Pluripotent stem cells (PSCs) derived from the inner part of a blastocyst (embryonic stem cells, ESCs) or through reprogramming of terminally differentiated adult cells (induced pluripotent stem cells, iPSCs) are capable of self-renewal and differentiation into almost all cell types in the human body. Their differentiation capacities and proliferation potential make pluripotent stem cells a promising source of cells for various clinical applications including regenerative medicine.
Blood is considered to be a connective tissue both functionally and embryologically. It originates from the mesodermal layer, the same germ layer that gives rise to the other connective tissues such as bone, cartilage and muscle. Blood cells and blood vessels develop in parallel and form a functional circulatory system. Various studies have shown that hematopoietic differentiation of PSCs in vitro closely resembles early steps of blood development in the embryo and induces blood forming cell populations with mesodermal and hemato-endothelial properties . Different types of mature blood cells were successfully generated from murine, primate and human pluripotent stem cells. Here, we will briefly review the major in vitro systems of hematopoietic differentiation from PSCs.
Embryoid Body formation
Hematopoietic differentiation of PSCs can be carried out in either a two-dimensional system (2D), where cells are attached to the plate during differentiation, or in a three-dimensional system (3D), where isolated cells are dispersed into a liquid or a semisolid medium to form embryoid bodies (EBs).
Embryoid bodies are spherical structures that are formed by pluripotent stem cells grown in non-adherent culture conditions (3D system). Differentiation of PSCs in aggregates mimics three-dimensional embryonic development and yields the establishment of cell adhesion, paracrine signaling and a microenvironment similar to native tissue structures. Thus, EB formation is often used as a method for initiating spontaneous differentiation of PSCs towards all three germ lines.
Differentiation in the presence of growth factors specific for mesoderm (BMP4, FGF, activin A) and blood formation (VEGF, SCF, Flt3, IL-3, IL-6, G-SCF, TPO) promotes hematopoiesis within embryoid aggregates and may result in the appearance of tissue-like structures such as blood islands and early blood vessels. The combination of BMP4 with hematopoietic cytokines yields up to 20% of CD34+CD45+ cells that will give rise to erythroid, macrophage, granulocytic and megakaryocytic colonies .
To produce EBs of equal size and standardize differentiation, a certain number of cells can be used to form aggregates by a spin technique (centrifugation) or in a hanging drops method. Hanging drops are single 10-20μl droplets with known cell densities that are placed on a glass surface or into hanging drop plates. Several studies have shown improvements of this method that would allow it in practical application.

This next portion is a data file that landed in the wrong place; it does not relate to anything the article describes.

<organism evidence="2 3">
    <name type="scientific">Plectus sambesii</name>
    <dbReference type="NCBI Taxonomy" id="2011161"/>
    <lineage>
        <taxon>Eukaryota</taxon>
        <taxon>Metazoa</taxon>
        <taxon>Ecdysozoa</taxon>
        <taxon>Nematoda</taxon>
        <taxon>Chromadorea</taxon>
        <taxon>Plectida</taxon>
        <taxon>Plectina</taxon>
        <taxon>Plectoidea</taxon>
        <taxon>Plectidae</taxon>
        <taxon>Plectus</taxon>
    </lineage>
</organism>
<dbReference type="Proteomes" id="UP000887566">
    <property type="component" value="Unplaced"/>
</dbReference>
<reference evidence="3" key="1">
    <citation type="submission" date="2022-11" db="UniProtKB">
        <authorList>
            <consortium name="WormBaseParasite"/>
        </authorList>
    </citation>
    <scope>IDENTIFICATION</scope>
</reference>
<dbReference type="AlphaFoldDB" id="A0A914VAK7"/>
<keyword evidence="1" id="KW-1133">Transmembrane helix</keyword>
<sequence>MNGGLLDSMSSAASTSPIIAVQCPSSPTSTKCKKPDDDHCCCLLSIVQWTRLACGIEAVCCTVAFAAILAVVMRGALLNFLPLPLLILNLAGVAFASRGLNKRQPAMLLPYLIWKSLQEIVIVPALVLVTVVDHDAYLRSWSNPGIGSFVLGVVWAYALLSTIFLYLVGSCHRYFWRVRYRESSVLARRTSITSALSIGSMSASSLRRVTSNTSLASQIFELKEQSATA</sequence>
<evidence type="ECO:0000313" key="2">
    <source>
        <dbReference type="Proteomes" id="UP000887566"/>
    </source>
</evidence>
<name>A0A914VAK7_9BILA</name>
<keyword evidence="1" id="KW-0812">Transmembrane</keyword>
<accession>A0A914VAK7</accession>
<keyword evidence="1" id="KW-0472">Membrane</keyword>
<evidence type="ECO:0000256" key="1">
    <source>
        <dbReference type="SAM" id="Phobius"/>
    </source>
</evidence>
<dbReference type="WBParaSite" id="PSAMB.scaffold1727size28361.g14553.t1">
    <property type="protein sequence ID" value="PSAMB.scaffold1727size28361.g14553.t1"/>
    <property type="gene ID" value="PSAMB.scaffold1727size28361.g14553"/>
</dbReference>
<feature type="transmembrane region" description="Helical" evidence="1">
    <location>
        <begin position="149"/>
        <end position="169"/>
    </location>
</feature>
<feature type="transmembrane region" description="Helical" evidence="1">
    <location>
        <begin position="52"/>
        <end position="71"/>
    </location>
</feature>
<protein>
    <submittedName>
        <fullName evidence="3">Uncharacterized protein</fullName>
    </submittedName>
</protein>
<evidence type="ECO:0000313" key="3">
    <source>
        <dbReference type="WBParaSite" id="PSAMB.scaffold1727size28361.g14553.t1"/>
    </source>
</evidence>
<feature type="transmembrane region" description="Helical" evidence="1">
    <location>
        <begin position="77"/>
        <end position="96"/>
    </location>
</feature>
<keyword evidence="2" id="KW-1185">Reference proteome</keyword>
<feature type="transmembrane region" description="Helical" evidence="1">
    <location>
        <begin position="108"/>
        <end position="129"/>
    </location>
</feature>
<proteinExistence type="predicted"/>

Coculture with stromal cells
This two-dimensional differentiation system is based on induction of hematopoiesis upon exposure to extrinsic signals from the feeder cells that underlie the PSCs in coculture. Stromal cells with the capacity to induce and support hematopoiesis can be isolated from a variety of anatomical sites associated with the hematopoietic development in vivo. A number of cell lines were established from mouse bone marrow (OP9, MS5 and S17), yolk sac endothelium (C166), fetal liver (mFLSC, EL08) and other sources. The genetically modified stromal cells, immortalized or expressing specific growth factors and signaling molecules, are widely used in hematopoietic coculture.
The standard coculture conditions comprise prolonged, up to 4 weeks, incubation of undifferentiated pluripotent stem cells on top of the stromal cells in the presence of fetal bovine serum (FBS) and/or hematopoietic cytokines. Both mouse and human pluripotent cells can be successfully differentiated into CD34+ multi-lineage blood progenitors in a coculture, though the efficiency of hematopoietic differentiation significantly varies between different stromal cell lines and compositions of differentiation media .
Defined feeder-free, serum-free systems
These systems are designed to avoid the use of undefined, animal-origin components such as FBS and stroma cells to achieve highly reproducible and efficient outputs. Thus, PSCs can be plated on matrix protein collagen IV and differentiated into primitive CD34+CD43+ hematopoietic progenitors by exposure to BMP4, bFGF and VEGF. This initial differentiation is more efficient when accompanied with the hypoxic conditions (5% oxygen tension) that resemble the environment of a developing embryo. A further incubation of blood progenitors with the various combinations of cytokines yields maturation of CD71+CD235a+ erythroid cells, CD41a+ CD42b+ megakaryocytes, HLA-DR+CD1a+ dendritic cells, CD14+CD68+ macrophages, CD45+CD117+ mast cells and CD15+CD66+ neutrophils .
Despite the great progress achieved in the in vitro modeling of hematopoiesis, blood production from PSCs is still a variable process. The final goal of intensive research in this area – a consistent production of engraftable cells, capable of reconstituting all blood lineages in the body, remains a major challenge. Finding critical intrinsic and extrinsic factors that can recreate the unique properties of a hematopoietic stem cell niche in vitro could advance the generation and expansion of PSCs-derived hematopoietic stem cells in the future.
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